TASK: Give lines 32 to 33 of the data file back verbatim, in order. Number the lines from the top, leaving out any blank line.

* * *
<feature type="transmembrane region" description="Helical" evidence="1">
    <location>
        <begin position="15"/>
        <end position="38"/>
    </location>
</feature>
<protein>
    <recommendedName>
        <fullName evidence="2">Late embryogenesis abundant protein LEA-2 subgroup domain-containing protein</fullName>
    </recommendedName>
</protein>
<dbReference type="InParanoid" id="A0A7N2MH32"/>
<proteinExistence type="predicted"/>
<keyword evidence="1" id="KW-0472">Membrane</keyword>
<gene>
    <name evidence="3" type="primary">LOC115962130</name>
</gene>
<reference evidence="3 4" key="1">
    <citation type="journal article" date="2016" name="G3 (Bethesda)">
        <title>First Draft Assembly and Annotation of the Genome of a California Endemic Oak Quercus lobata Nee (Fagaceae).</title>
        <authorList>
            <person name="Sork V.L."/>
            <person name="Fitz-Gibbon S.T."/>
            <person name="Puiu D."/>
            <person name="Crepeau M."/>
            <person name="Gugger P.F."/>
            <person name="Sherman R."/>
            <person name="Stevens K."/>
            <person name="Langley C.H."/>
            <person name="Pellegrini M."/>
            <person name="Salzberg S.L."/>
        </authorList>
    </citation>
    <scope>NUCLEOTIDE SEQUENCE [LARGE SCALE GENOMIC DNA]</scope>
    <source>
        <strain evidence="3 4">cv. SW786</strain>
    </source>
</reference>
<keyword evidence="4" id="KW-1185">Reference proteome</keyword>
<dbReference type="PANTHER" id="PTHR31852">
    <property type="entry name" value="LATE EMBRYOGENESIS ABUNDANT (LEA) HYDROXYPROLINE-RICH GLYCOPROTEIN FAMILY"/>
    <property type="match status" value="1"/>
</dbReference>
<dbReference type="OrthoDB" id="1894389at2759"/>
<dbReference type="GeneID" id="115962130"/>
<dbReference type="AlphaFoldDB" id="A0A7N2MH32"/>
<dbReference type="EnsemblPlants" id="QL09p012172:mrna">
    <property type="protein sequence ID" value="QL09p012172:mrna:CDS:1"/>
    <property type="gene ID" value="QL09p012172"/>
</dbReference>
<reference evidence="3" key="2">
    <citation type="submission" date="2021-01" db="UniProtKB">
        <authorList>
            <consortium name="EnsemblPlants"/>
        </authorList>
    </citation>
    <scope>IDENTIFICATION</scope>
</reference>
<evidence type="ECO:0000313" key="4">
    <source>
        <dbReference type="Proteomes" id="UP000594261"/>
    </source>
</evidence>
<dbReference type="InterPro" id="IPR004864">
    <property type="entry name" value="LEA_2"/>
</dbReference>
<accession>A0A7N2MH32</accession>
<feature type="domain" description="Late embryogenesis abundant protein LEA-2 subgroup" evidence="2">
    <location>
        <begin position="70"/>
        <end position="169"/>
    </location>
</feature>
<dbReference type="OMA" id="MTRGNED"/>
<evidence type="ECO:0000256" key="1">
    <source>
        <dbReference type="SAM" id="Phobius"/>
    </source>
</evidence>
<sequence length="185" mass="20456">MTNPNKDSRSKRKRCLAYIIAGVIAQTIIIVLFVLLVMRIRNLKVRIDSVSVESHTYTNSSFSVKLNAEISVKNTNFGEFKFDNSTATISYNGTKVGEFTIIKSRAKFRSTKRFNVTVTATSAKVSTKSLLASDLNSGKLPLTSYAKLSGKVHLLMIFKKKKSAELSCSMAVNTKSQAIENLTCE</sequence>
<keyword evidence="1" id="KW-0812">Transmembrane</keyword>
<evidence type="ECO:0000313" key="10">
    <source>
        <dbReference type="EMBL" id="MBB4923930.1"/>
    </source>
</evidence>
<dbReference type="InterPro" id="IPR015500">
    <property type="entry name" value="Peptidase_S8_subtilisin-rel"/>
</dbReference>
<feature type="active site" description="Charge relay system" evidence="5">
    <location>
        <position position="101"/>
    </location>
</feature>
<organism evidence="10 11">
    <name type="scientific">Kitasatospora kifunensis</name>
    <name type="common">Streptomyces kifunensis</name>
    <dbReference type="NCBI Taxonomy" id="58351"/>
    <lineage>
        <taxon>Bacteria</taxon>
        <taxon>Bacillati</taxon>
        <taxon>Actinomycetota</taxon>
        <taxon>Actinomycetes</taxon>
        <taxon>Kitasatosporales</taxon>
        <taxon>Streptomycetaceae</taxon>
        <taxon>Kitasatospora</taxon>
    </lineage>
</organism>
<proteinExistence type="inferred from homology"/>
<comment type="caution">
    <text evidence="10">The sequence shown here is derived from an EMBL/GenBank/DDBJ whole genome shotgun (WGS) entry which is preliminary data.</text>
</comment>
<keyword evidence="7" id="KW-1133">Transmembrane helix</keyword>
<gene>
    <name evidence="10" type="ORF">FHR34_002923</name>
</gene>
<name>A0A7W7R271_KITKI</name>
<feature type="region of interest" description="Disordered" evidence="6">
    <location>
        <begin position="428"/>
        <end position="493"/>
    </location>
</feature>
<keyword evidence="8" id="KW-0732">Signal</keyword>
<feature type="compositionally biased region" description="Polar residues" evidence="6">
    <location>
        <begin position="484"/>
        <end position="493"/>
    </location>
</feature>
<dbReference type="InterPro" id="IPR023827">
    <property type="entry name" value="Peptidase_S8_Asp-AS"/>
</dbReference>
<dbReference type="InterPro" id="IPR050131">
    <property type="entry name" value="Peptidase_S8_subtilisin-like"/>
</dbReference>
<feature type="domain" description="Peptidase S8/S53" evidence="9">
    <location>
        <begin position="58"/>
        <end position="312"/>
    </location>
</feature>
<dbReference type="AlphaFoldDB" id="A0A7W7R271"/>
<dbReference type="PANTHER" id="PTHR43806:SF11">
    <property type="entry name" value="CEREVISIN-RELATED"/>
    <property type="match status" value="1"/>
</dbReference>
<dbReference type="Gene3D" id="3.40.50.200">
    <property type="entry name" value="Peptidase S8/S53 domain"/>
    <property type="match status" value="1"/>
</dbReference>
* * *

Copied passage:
        </authorList>
    </citation>